Wednesday, January 9, 2013 |
What a difference a decade makes.
In 2003, cellphone users were still getting used to having cameras integrated into their devices, while Mark Zuckerberg was only beginning to work out a vision for Facebook in his Harvard dormitory. Fast forward ten years, and now today's smartphones offer more processing power than most computers back then.
How we communicate and the media with which we do it has changed dramatically in the past several years and the exponential growth of technology will mean things will continue to change. With that in mind, Day 6 brought together three authors to give their take on what the future could bring. The panel includes Jennifer Egan, whose book A Visit from the Goon Squad won the 2011 Pulitzer Prize for Fiction, Jaron Lanier, a computer scientist and author of You Are Not a Gadget, and physicist Michio Kaku, author of Physics of the Future.
The following are some of the innovations and trends that could emerge within the next decade, according to the panel:
• Augmented reality, says Lanier. Strap on some special goggles that connect to the internet and let you see the world in a different light. Data, information, and real-time statistics will feed into your sightline as you go about your day and interact with people. In a similar vein, Kaku believes that microchip technology will eventually be so advanced and cost-effective that we'll be able to log on via contact lens. And imagine being able to see real-time translations when talking to someone who's speaking in a foreign language.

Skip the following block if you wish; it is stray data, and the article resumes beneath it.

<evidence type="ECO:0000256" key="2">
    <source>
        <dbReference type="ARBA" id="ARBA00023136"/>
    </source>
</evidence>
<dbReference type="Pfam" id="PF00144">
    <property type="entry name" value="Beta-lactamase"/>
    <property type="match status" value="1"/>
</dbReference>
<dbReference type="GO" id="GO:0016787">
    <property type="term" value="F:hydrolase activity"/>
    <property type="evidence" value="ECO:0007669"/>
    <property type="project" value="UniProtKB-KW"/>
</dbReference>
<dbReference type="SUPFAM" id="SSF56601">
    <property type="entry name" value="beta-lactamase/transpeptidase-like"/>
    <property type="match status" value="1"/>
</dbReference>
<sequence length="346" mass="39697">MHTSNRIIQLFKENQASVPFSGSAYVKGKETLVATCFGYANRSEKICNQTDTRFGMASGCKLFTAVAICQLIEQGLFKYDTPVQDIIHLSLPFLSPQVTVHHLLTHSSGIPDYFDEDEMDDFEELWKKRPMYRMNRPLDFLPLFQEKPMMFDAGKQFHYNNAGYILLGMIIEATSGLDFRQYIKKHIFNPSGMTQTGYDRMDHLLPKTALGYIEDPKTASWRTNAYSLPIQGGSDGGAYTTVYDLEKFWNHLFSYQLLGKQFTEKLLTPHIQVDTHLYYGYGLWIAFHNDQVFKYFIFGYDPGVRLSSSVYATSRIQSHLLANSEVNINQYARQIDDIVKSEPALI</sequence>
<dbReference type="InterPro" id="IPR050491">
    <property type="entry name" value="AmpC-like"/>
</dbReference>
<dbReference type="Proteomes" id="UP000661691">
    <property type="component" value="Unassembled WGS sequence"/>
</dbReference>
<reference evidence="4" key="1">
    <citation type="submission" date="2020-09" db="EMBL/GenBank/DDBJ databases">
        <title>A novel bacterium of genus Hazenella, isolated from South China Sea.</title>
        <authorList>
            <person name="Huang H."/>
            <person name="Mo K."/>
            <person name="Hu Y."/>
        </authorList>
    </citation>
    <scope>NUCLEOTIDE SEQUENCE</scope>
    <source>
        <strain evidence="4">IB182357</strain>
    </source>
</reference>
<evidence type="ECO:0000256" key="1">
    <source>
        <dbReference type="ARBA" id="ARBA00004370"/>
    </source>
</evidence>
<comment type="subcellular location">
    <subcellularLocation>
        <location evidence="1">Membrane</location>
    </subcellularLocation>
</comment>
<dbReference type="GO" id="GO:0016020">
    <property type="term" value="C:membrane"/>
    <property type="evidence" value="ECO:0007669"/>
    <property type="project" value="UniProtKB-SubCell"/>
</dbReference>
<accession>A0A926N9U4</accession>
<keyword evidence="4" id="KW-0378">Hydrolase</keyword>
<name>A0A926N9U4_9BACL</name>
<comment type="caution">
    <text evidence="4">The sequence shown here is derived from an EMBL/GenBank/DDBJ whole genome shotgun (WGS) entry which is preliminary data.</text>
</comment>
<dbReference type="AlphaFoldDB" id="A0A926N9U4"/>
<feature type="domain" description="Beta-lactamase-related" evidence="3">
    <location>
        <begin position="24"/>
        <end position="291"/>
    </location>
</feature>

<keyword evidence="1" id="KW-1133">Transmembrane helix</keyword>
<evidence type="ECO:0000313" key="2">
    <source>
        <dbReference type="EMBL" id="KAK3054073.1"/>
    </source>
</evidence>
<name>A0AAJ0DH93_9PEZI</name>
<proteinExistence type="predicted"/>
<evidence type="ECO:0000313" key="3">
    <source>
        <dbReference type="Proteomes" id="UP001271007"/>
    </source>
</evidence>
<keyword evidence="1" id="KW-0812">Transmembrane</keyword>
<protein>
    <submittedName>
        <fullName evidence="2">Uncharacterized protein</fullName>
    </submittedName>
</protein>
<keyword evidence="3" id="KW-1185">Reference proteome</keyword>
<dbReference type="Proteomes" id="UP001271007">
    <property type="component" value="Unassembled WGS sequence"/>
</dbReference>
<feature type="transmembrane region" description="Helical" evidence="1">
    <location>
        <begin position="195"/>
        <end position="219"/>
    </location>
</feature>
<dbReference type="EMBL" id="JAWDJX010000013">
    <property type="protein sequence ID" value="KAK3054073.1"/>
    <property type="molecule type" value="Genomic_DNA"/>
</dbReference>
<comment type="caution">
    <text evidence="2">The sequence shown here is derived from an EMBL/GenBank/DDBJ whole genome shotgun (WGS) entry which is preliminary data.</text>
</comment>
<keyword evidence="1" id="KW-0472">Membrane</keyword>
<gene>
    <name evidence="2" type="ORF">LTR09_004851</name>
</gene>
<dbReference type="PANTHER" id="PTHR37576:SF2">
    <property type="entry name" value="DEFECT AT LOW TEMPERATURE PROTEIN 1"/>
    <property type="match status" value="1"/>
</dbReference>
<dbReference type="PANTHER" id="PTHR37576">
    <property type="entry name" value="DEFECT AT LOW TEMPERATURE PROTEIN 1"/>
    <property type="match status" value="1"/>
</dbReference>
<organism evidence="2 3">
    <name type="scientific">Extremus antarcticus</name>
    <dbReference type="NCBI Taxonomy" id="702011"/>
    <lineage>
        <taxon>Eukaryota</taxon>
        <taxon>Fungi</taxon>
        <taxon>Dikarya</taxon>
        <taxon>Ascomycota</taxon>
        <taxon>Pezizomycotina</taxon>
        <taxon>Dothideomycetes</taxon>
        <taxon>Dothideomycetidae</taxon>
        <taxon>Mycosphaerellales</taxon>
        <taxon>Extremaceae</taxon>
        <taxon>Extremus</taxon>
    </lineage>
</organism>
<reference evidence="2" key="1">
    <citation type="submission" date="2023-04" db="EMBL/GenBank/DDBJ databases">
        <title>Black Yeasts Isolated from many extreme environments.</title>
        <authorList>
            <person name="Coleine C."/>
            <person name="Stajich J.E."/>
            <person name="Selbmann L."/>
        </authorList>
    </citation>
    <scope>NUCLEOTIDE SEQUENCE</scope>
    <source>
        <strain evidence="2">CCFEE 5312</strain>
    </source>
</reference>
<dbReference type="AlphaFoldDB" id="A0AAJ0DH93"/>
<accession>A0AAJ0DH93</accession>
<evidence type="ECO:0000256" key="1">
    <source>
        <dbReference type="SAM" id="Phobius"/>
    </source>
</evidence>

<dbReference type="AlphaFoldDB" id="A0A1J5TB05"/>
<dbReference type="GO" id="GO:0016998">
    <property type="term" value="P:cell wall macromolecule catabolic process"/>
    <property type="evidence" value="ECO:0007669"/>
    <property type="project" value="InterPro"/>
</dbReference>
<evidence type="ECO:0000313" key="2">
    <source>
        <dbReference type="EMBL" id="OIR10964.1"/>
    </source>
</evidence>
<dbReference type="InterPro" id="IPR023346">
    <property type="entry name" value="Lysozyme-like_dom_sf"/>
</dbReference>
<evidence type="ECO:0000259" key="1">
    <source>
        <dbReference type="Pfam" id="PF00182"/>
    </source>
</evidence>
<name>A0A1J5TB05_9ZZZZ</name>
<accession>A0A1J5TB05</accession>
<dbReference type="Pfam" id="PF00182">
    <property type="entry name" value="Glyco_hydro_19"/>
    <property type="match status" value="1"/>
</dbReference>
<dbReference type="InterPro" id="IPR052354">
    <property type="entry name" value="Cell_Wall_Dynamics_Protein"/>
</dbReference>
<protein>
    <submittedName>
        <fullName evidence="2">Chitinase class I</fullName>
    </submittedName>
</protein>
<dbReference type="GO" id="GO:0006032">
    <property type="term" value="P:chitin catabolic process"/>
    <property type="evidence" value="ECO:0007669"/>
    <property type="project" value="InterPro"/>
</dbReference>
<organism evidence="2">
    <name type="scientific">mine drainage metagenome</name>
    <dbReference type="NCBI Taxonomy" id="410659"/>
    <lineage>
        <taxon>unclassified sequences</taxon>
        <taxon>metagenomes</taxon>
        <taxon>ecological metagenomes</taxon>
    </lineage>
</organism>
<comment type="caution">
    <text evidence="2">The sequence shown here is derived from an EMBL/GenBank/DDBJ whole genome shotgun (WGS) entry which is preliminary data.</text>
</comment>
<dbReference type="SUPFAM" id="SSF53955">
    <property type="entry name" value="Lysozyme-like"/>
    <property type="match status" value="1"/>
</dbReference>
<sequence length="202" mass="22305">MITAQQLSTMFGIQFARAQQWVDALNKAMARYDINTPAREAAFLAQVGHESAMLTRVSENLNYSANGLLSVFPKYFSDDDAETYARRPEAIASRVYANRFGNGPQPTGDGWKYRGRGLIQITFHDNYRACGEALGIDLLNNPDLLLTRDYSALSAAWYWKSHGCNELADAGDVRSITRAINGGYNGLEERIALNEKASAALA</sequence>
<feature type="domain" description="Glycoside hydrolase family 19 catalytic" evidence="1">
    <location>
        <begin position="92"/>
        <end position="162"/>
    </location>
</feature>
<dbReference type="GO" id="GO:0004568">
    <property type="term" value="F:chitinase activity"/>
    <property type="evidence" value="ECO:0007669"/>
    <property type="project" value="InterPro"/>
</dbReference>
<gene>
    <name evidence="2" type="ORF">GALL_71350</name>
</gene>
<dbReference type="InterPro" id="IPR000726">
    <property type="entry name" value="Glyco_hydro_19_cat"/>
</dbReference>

• The internet of the mind. Kaku believes computers will become so sophisticated that we'll be able to use technology to communicate brain-to-brain. This would lead to the next evolution of the internet -- the brain net. In addition to transferring text and images, we may be able to share feelings and emotions. This type of radically advanced technology isn't around the corner, but it's conceivable the groundwork for it will start being laid within the next few decades.
• Democracy will continue to spread as internet access spreads. Younger generations who have grown up with the internet and social media are growing up exposed to more diversity and ideas, and inhabit borderless digital societies. Kids who play online video games already "don't even think about playing a game with a kid in Russia or Korea or the South Pole," Kaku said. "They probably know more about someone in Australia than their own neighbour."
• Backlash against mainstream technology. Egan thinks there is currently a "fetishization of connection," but people are starting to realize how much they're giving up in exchange for access, primarily their privacy. "I find myself wondering if people are wanting to get more underground." Perhaps more people will try to get off the wider internet grid and start underground digital spaces, which may actually be of benefit to us socially and culturally. "Civilization is made possible in part because we don't know what everyone's thinking."